Photo: Micaela Bedell for Strategies for Children

“Child care workers are vanishing and it’s hurting the entire economy,” CNN warns in this headline of one of its business news stories, which reports:

“Since losing one-third of its workforce at the outset of the pandemic, the child care industry has seen a jobs recovery that’s been slow and incomplete.

“And now it’s starting to backslide.

“After shedding 4,500 jobs from September through November, preliminary estimates from the US Bureau of Labor Statistics show that the child day care services industry lost another 3,700 jobs in December.”

And, of course, these workers aren’t actually “vanishing.” They’re being driven out of their jobs by low wages and tough working conditions.

Without enough child care workers, there aren’t enough child care spots, which means many parents will struggle to be able to work, and without enough workers the economy can’t thrive.

“Now that we’re seeing a decrease [in employment], that should be worrying for many folks who are relying on these services,” Caitlin McLean, director of multi-state and international programs at the University of California Berkeley’s Center for the Study of Child Care Employment, tells CNN.

“This is absolutely a contributor to the wider worker shortage that we’re seeing.”

Needless to say, the pandemic has made things worse.

“It’s definitely different now than it was two, three years ago, from a provider’s perspective,” Lisa Keller, who runs a home-based child care center in Horace, North Dakota, tells CNN. “You have your challenging and stressful days, but now you hear a kid cough [and you wonder if] this kid has a cold, and it’s no big deal, or we could be shutting down for 20 days.”

As CNN explains, the findings of a research paper from the National Bureau of Economic Research coincide with providers’ and families’ personal experiences. Written by researchers from Washington State University, the research paper notes:

“Our results suggest that while closures have had little impact on whether parents work at all, they have had significant effects on whether parents work full time (at least 35 hours) and the number of hours worked per week. These effects are concentrated among low-educated parents, suggesting that such individuals had a more difficult time adjusting their work life to closures.”

One solution is to raise child care workers’ wages.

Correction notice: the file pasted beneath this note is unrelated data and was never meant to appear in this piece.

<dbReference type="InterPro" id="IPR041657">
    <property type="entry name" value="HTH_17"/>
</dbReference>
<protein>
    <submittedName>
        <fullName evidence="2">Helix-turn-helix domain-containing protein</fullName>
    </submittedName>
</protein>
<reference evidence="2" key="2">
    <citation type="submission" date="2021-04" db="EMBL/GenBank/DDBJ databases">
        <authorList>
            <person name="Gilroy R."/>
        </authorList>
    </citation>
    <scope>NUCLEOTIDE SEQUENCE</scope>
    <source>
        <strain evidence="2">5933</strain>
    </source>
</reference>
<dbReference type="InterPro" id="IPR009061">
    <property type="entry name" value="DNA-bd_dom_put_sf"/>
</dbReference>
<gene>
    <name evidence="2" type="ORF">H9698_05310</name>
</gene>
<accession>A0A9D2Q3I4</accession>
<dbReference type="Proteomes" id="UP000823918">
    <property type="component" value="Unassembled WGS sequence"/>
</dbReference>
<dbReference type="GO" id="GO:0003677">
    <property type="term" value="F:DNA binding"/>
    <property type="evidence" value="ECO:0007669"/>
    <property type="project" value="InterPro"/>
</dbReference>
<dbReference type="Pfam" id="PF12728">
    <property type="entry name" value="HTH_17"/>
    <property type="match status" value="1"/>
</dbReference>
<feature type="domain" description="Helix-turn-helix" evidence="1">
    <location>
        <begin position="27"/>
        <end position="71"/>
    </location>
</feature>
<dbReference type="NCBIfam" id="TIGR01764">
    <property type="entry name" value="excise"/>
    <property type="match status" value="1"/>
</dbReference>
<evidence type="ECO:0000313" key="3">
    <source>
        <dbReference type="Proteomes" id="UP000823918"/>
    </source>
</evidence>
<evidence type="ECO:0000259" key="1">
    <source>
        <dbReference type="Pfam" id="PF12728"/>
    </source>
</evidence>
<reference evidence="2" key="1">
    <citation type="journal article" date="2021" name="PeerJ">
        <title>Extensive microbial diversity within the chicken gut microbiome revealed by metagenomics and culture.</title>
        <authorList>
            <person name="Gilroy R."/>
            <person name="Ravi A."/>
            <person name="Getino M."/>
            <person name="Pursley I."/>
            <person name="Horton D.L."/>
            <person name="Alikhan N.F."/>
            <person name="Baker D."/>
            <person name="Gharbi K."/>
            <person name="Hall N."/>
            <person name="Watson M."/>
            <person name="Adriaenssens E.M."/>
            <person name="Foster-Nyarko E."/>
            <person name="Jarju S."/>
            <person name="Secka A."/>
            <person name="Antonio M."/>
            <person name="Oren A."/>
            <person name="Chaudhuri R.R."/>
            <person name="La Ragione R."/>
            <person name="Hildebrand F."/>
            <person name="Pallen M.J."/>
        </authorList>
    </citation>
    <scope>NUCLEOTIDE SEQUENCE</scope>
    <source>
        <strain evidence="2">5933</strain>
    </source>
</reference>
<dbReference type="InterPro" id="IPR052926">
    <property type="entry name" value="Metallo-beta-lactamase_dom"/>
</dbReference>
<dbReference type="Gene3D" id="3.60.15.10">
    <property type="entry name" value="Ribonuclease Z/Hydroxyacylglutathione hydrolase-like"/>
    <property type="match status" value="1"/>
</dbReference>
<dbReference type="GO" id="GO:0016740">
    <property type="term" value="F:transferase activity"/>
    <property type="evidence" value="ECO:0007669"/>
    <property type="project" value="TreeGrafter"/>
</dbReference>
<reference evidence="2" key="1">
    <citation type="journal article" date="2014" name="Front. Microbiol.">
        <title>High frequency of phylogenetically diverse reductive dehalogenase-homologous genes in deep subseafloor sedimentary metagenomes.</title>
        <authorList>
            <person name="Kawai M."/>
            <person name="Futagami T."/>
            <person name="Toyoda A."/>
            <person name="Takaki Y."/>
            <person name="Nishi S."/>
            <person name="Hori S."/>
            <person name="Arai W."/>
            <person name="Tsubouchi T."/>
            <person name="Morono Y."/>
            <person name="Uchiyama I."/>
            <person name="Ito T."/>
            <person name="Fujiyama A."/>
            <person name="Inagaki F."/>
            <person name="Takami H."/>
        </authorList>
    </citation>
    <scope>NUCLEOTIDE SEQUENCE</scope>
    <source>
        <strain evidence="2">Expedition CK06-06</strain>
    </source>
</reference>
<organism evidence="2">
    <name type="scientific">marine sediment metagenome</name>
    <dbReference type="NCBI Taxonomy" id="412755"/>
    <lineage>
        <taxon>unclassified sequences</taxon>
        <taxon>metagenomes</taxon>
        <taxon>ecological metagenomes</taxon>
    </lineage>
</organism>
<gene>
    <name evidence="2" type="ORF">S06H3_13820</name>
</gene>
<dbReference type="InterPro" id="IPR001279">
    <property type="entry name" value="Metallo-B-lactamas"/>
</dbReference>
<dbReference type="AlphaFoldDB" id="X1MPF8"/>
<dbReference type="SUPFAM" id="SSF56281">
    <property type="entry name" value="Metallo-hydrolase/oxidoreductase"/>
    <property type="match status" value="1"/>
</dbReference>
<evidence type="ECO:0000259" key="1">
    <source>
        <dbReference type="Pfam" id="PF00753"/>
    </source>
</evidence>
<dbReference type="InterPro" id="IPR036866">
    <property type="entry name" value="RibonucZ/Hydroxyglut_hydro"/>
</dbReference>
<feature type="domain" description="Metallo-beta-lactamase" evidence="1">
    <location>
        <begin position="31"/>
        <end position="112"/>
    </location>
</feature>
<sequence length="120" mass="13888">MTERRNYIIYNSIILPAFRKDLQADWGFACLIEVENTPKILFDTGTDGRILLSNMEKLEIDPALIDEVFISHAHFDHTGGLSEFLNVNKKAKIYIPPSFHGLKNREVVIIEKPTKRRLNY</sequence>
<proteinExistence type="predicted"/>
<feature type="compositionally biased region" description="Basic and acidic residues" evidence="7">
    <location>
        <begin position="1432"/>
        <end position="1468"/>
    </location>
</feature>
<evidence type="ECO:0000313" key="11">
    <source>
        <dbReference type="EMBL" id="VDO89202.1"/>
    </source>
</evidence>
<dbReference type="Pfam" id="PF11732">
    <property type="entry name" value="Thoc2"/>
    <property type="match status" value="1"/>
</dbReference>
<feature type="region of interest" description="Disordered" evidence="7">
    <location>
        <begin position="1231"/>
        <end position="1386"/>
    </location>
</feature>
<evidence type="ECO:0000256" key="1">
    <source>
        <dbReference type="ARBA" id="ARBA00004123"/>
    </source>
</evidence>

“Child care workers have long been underpaid and given fewer benefits like health insurance, according to a November 2021 report from the Economic Policy Institute [EPI],” CNN says.

“On average, child care workers in the US are paid $13.51 per hour, according to the EPI analysis.That’s nearly half of what the average US worker makes, at $27.31 an hour.”

“The EPI suggests a minimum hourly wage between $21.11 and $25.95 an hour.

However, raising wages creates a potential Catch-22: It could push child care costs higher, and those expenses are already one of the largest for families in the US.”

“The solution, said Elise Gould, a senior economist with the EPI and one of the authors of the November 2021 analysis, is more government involvement. This could include universal pre-K, financial support for providers as well as subsidies to families, ‘with provisions that guarantee higher wages and better working conditions for the workers,’ Gould said.

“ ‘That could happen at the federal level, but there’s no reason why state and localities can’t take up those efforts,’ she added.”

President Biden’s Build Back Better plan would help by making significant federal investments in child care. But it has stalled in the Senate.

Fortunately, as CNN explains, states like North Dakota are pushing ahead. Last year, the state used Covid relief funds to support child care programs, and this year, North Dakota “plans to launch a new child care career pathway program to support aspects like training, certification, recruitment and retention. This is in addition to ongoing efforts such as providing startup grants for child care businesses and offering child care assistance for job hunting parents.”

Please share this and similar stories with your networks and with your elected officials. 

It’s crucial to remind everyone that high-quality early education and care is essential for children, essential for parents, and essential for the economy.